Shaken democracies

Image: Daria Sivovalova


Lula does not gather the strength to carry out decisive reforms of the State apparatus, but his immobility in this area does not protect him or democracy

The collapse of established democratic representation in the West continues to worsen. In many countries, dictatorial governments and exotic leaders gain trust.

News of environmental disasters fuels disbelief about the future. Uncertainties arising from global reordering, high-intensity wars and blatant genocides dismantle orders that were until recently recognized as an expression of civilizing advance. Threats of institutional disruption are on the agenda everywhere.

The degradation of work and the loss of structuring values ​​of life in society are frightening and give rise to obscurantist preaching. The liberal cult of individual achievement discouraged communal struggles. The collective mobilization gave way to the bet on saviors.

Nevertheless, solemnly repudiating the riot on the Esplanada dos Ministérios, on January 8 last year, Brazilian authorities announced that, here, democracy would be “unshaken”.

I do not believe that the event helped to contain coup activism and reassured those who value democracy. It was a misleading initiative. Democracies are guaranteed by thundering streets and squares, not in closed halls.

Democracies result from confrontations, including cultural ones. The protagonists of the ceremony at the National Congress presented themselves as false saviors. They did not disarm harmful provisions of institutions with no regard for democracy nor did they awaken hope for a promising future.

The Brazilian state apparatus has nothing republican about it. It was established to guarantee an unfair, exclusionary social order that is incompatible with the notion of human rights. It acts to stop irrevocable changes, not to support them.

The most famous description of the state's attachment to old patterns of social domination was made by the liberal Raymundo Faoro. His writing clarifies more than tedious enumerations of barracks admitted by squatting magistrates and parliaments.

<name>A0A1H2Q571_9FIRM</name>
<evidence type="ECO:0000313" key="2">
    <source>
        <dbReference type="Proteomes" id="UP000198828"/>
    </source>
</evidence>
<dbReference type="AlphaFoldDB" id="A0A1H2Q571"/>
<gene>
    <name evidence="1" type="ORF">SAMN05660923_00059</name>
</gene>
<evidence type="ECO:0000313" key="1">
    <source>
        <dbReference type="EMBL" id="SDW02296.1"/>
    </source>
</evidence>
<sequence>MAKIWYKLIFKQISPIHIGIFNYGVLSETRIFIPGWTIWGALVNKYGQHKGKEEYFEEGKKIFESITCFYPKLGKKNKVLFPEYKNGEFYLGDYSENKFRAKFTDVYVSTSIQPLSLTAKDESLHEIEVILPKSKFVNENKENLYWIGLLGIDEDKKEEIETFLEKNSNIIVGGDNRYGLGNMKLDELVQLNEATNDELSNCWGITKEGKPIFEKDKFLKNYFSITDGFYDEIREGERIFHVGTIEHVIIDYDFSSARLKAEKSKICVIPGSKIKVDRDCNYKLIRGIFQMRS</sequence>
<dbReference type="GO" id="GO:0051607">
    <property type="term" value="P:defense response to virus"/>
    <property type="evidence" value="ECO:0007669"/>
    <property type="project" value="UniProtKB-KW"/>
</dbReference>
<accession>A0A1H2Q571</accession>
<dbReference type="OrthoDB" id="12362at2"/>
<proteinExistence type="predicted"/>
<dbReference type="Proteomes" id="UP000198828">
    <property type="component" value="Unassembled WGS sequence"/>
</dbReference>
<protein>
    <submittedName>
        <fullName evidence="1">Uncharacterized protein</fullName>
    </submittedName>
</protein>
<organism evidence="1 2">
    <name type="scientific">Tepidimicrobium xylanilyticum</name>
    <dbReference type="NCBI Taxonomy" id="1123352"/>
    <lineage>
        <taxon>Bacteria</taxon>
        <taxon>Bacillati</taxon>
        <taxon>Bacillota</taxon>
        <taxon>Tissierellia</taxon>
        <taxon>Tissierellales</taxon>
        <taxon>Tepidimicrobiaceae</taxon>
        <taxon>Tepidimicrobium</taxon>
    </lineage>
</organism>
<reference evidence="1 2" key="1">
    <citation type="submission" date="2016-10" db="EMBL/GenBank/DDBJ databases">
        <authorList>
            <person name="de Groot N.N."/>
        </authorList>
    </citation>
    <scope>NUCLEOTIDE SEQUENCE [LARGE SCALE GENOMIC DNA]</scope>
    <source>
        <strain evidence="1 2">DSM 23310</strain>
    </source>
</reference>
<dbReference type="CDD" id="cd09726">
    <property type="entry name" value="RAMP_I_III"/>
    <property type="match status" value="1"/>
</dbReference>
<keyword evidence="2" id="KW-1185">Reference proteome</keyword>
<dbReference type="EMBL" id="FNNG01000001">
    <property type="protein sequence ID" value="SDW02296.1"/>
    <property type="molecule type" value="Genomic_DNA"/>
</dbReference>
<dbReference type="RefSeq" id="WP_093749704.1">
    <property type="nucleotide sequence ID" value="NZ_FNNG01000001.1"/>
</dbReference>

After Lula's first election, in 2002, the Court validated criminal persecutions and doubled down on the barracks. Lava Jato, arrest of the people's greatest leader, impeachment of Dilma... Justice was lukewarm in the face of the coup plotters' attacks on the electoral process. Vilified by the military, she did not respond in kind. Can you believe that the same magistrates form a safe bastion of democracy? 

Despite the criminal activism of armed corporations, there remained an unwillingness to change their role. The Army's heavy hand over the 1988 constitution, forcing it to admit the internal use of forces theoretically intended to confront hostile foreigners, has not been shaken.

Parliament acts as a barrier to change. It is refractory to social demands and a base of support for authoritarianism. It sabotages presidentialism by imposing a business desk. Political parties, increasingly less programmatic and more physiological, exempt themselves from political debate and escape the cultural war.

The State's instruments of force, prepared to subjugate the poor, escape missions inherent to National Defense and Public Security. Customers of weapons and equipment controlled by the Pentagon, attached to corporate benefits, painted and embroidered the coup. Its members fabricated Bolsonaro and participated in his government contrary to the law. Now, they pretend to have no responsibility for institutional degradation. They don't even admit to having sheltered vandals. At most, they would accept the sacrifice of a few scapegoats.

The position of the Head of State is delicate. Lula governs contingent on those who manage big finance, those who plant for export, those who manipulate religiosity, those who hold the instruments of violence and those who can influence the popular mood. It promises a return to fleeting happiness. Without embodying collective hope, how can democracy be protected?

Politics never stopped being a promise of good, according to Aristotle. Democracies and dictatorships are fueled by good news. Without credible promises, political systems cannot resist. Obscurantism thrives and dictatorships emerge when citizens do not believe that their lives will improve.

The Brazilian voice in international concerts remains disproportionate to its possibilities. South American integration, indispensable for development, does not leave the rhetoric. Science and technology producers seem abstracted from their social function. Some even get caught up in denial without the State's strength reaching them.

There are those who shout “no amnesty”. They want to punish a few, but that would be an easy and misleading way out. It would exempt corporations committed to the worst. It would allow the continuity of ultra-conservative activism by public agents.

It is true that Lula does not have the strength to carry out decisive reforms of the State apparatus. But it is also true that its immobility in this area does not protect it or democracy. Deep and prolonged crises demand boldness and, above all, commitments to understanding society.

* Manuel Domingos Neto He is a retired UFC professor and former president of the Brazilian Association of Defense Studies (ABED). Author, among other books What to do with the military – Notes for a new National Defense (Reading Cabinet).

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